Dillard Mill, located in nearby Crawford County only a short drive away, is particularly relevent today in light of our country’s challenge to find renewable energy resources. We encourage you to visit Dillard Mill Historic Site where you’ll witness first-hand how water was turned in to power to grind wheat into flour.
A barn-red mill nestled among green trees beside blue waters rolling over a rock dam create the colorful setting of one of Missouri’s most picturesque historic sites. Completed in 1908, Dillard Mill sits along Huzzah Creek and was the second mill built at the site. The first, Wisdom’s Mill, built in the 1850s, was destroyed by fire in 1895. Innovations in the “new, modernized mill” included steel roller mills for grinding the wheat and a turbine to power the mill. For years, farmers brought their grain to the mill to be ground into flour and eventually livestock feed. The mill ceased operation in 1956.
Today, most of the original machinery is still intact and operational. A turn of a wheel brings the machinery back to life during tours of the mill, which are given year-round. (Groups should contact the site in advance). Picnic sites and a hiking trail are available at the historic site, which is located one mile south of Dillard off Highway 49 in Crawford County.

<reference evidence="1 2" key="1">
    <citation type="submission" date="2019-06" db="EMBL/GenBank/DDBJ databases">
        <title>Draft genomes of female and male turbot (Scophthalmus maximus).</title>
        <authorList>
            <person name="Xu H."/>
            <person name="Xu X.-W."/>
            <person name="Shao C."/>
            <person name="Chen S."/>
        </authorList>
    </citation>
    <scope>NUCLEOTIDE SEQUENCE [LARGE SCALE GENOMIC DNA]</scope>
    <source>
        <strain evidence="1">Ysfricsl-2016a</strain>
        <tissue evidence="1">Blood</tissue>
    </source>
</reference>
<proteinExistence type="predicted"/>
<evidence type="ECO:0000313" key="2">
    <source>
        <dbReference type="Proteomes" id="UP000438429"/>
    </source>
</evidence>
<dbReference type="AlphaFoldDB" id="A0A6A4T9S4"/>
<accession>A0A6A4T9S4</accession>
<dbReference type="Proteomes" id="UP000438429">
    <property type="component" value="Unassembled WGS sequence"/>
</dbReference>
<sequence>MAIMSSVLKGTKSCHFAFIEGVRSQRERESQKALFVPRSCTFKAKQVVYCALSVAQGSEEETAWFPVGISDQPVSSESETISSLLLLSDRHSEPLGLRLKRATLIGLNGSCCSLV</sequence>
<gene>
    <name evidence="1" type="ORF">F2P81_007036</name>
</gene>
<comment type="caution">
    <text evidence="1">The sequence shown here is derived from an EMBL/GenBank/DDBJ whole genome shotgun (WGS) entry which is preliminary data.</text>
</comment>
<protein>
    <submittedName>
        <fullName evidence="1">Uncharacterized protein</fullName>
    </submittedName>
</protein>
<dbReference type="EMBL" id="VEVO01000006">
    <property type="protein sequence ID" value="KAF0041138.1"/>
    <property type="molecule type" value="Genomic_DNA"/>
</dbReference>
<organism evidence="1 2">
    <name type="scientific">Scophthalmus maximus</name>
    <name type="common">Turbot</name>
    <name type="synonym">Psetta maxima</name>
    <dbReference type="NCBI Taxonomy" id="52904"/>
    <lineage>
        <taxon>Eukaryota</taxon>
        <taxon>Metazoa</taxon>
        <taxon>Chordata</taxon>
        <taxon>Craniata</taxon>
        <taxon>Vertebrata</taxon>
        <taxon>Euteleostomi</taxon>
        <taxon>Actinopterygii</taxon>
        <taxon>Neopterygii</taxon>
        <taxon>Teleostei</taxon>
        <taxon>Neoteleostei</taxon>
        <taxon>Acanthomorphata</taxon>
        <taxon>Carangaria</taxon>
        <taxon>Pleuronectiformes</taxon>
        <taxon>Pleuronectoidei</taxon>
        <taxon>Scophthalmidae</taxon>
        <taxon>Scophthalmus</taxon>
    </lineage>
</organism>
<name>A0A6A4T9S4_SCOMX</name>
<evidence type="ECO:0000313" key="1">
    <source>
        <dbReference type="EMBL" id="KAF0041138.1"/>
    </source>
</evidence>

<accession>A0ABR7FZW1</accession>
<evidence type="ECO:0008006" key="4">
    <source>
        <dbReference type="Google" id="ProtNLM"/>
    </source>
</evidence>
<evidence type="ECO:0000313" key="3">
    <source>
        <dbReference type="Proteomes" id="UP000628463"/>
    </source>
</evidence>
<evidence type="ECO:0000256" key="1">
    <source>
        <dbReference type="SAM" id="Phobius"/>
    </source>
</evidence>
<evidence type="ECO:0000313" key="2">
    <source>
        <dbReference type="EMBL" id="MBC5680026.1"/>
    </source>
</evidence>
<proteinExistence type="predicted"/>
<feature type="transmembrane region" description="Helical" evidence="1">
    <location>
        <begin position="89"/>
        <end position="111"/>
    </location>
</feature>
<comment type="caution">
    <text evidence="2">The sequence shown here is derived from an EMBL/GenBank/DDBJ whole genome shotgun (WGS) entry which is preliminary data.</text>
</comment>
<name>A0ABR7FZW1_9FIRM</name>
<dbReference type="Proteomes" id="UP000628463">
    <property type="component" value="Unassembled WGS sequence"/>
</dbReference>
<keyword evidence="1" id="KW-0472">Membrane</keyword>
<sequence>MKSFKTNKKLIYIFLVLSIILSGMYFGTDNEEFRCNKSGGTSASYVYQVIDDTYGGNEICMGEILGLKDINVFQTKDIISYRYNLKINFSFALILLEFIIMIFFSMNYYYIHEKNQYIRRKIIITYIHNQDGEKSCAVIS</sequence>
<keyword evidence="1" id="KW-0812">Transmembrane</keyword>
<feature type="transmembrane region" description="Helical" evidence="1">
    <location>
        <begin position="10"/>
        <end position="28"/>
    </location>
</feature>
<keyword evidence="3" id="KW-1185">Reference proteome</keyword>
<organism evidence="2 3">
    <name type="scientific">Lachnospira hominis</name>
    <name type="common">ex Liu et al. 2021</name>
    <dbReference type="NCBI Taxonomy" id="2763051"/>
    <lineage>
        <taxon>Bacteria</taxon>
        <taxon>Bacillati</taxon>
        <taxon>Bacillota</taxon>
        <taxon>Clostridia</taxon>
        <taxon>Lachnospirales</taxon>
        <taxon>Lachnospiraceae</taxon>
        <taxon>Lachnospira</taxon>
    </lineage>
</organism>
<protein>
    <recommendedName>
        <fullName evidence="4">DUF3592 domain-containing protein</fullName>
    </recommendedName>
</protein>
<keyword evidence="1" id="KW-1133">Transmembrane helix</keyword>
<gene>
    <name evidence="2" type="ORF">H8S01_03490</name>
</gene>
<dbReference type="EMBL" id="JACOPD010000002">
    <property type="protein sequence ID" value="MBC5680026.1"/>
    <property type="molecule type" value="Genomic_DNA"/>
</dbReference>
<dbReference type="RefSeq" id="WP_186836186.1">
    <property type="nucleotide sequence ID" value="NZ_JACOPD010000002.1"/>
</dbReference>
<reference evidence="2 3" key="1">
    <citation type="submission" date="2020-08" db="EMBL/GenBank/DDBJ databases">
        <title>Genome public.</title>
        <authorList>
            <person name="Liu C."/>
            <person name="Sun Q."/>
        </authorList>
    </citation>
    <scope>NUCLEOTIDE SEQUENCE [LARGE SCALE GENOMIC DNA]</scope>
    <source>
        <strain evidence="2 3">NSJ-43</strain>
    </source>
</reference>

Each Spring at the old mill, experience an early 1900s picnic. Sponsored by the Missouri Department of Natural Resources, the event is free and open to the public. With the red, water-powered gristmill and clear Huzzah Creek as a backdrop and bluegrass music filling the air, guests will truly feel as if they have stepped back in time at this annual picnic. Featured activities include old-time demonstrations, storytelling, spinning and weaving, blacksmithing, quilting, pottery making, horseshoeing, flintknapping, soap making, beading and rope making. Food and drink will be available to purchase. The first floor of the mill will be open with staff available to answer questions. This event recalls the town picnics held in nearly all small towns during the time period of 1900 until the late 1930s.
Be certain to make your lodging reservations for this delightful Spring event.